NCLEX-RN myths?!?! What do you mean? Who’s spreading rumors? Is it nurses, the internet, or my nursing school?

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Jeez, Louise! You guys would be surprised at all the crazy things that people come up with about the NCLEX-RN. There’s more fear and trepidation centered around this test than a black hole. Luckily, with a little research, we can separate the facts from the legends. Learning how the NCLEX-RN works and setting yourself up with a gameplan for passing will decrease anxiety and increase preparedness.

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So let’s do just that!

6 NCLEX-RN Myths

Myth #1 – The NCLEX-RN is a standardized test

False! The only thing standard about the exam is everyone’s fear of it! The exam is a Computer Adaptive Test (CAT). This type of exam is very different than the standardized exams you’re used to because it adapts the questions you receive based upon your response to the previous question. Questions will increase or decrease in difficulty based upon right and wrong answers. As you answer questions correctly, your competency rises or falls relative to the minimum passing competency level. Eventually the exam determines your competency level and shuts off.

You’d be surprised how many people think the exam is still standardized despite knowing it’s called a CAT.

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I know I know! You were expecting this….

Myth #2 – Memorize every medication

False! Please note: some people would call this blasphemy. However, I’m about efficiency and time management. I believe you can study for the NCLEX-RN and have a social life (but I digress). I personally received very few medication questions on my exam (read about my experience taking the NCLEX-RN here). My advice would be twofold: 1) Memorize the different categories of medications and their most common suffixes. 2) Memorize the handful of most commonly used meds in these categories. Memorizing this way dramatically streamlines time spent in on meds. Don’t forget to fully memorize though – this includes common side effects, adverse effects, etc.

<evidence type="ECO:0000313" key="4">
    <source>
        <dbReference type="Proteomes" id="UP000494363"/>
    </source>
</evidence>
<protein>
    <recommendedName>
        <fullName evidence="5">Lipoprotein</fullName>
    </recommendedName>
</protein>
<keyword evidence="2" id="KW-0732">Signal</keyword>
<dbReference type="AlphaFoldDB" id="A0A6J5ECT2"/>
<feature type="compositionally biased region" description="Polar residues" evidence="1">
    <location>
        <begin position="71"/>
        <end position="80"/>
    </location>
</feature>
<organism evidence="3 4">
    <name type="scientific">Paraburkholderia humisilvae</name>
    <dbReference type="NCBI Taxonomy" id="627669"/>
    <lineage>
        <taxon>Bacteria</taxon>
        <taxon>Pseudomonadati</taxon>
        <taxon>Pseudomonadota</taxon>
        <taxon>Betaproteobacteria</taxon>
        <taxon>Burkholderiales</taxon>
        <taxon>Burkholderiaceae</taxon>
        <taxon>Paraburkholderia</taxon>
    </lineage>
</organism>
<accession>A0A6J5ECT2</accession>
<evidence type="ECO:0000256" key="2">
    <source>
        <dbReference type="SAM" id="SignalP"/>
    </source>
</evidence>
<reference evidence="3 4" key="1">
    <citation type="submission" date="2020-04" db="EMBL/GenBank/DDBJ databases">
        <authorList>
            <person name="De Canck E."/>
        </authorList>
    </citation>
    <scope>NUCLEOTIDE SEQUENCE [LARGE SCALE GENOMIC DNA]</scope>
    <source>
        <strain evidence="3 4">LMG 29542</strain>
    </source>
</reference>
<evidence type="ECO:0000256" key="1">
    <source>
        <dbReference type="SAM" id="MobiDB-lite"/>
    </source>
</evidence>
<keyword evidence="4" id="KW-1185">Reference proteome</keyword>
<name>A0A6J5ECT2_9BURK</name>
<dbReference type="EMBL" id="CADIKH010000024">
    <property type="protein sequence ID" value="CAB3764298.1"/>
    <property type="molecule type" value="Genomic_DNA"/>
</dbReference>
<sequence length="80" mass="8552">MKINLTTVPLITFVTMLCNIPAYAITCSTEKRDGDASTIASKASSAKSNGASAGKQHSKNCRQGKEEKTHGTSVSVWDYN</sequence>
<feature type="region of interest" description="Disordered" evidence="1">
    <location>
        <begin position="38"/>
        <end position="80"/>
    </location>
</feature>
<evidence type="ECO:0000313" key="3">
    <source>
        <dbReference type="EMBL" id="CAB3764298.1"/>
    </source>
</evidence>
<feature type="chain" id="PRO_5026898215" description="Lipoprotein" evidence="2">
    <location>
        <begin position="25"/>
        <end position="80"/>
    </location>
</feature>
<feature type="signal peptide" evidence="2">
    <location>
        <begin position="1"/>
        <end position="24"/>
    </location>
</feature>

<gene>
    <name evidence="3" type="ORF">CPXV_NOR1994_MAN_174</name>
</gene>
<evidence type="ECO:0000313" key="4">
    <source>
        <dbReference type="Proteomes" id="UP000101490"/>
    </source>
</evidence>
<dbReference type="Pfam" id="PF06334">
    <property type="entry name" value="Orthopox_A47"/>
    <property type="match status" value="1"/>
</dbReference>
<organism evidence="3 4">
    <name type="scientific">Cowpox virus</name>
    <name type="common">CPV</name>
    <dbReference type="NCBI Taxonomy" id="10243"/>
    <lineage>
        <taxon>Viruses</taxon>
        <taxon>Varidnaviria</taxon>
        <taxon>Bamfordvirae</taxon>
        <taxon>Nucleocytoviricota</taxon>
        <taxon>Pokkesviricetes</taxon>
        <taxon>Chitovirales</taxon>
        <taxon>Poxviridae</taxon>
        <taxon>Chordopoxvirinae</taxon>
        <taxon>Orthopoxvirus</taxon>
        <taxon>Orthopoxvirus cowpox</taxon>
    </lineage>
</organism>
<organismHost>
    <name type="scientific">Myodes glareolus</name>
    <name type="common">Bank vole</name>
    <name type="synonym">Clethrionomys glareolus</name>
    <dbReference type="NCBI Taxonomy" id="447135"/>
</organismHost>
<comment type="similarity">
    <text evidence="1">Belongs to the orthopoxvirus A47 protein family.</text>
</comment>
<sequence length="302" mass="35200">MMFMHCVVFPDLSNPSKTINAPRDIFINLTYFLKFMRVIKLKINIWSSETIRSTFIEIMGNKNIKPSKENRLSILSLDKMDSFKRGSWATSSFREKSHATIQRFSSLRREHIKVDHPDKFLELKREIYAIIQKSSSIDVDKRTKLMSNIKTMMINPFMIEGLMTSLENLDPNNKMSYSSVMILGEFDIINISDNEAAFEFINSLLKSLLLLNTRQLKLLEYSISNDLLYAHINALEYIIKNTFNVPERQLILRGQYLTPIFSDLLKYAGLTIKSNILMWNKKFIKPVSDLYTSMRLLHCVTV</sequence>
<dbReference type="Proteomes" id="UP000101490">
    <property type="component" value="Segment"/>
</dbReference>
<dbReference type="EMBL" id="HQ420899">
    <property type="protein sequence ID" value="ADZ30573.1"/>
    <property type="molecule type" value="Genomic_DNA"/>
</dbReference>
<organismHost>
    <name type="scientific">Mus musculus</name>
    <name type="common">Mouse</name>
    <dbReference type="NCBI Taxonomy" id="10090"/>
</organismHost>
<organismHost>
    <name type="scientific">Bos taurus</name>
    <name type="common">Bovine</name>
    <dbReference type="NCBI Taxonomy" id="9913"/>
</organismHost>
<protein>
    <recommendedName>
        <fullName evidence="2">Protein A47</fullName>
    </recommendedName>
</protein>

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Memorizing meds got me like….

Myth #3 – The NCLEX-RN predetermines examinees to take 265 questions

False! There is nothing – repeat, nothing! – that predetermines your test length. This the most classic of the NCLEX-RN myths. The dean of my nursing school even said this from the front of the classroom when first introducing the NCLEX-RN to us.

Along these same lines, ending at 75 questions doesn’t guarantee passing or failing either. Your exam is completely individual. See myth #1 for more on that.

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That’s a weight off my broad and muscular shoulders

Myth #4 – Select All That Apply questions mean your passing

False! Though many of these SATA questions are difficult, that doesn’t guarantee you’re always receiving passing level questions. These questions can be written above and below passing level. Definitely become familiar with them, definitely practice them (a lot!), but don’t count on them to be the sign you’re above the passing line.

Also, ending on an even number or on a question you think you got right doesn’t guarantee passing.

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Myth #5 – The last question determines your destiny

False! Some people believe that ending on an even number means something. Others believe that if you correctly answer the last question before the exam shuts off that you passed. The truth is you can pass or fail the exam on any questions between 75 and 265 – that’s it. There’s no other hidden algorithm or predetermined scenarios running behind the scenes.

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Myth #6 – Most examinees fail the first time

False! The fear and anxiety of the exam combined with the handful of stories of people taking the exam multiple times creates the illusion that most people fail. This is not true! The National Council of State Boards of Nursing have published statistics on passing levels across all types of nursing programs. The truth is that most examinees pass! So relax. You’re going to do great!

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Now that the NCLEX-RN myths have been dispelled, check out some of the subjects you should be focusing on.

Magoosh has got you covered. For more from me check out my page here and for more from other Magoosh NCLEX-RN bloggers check here.

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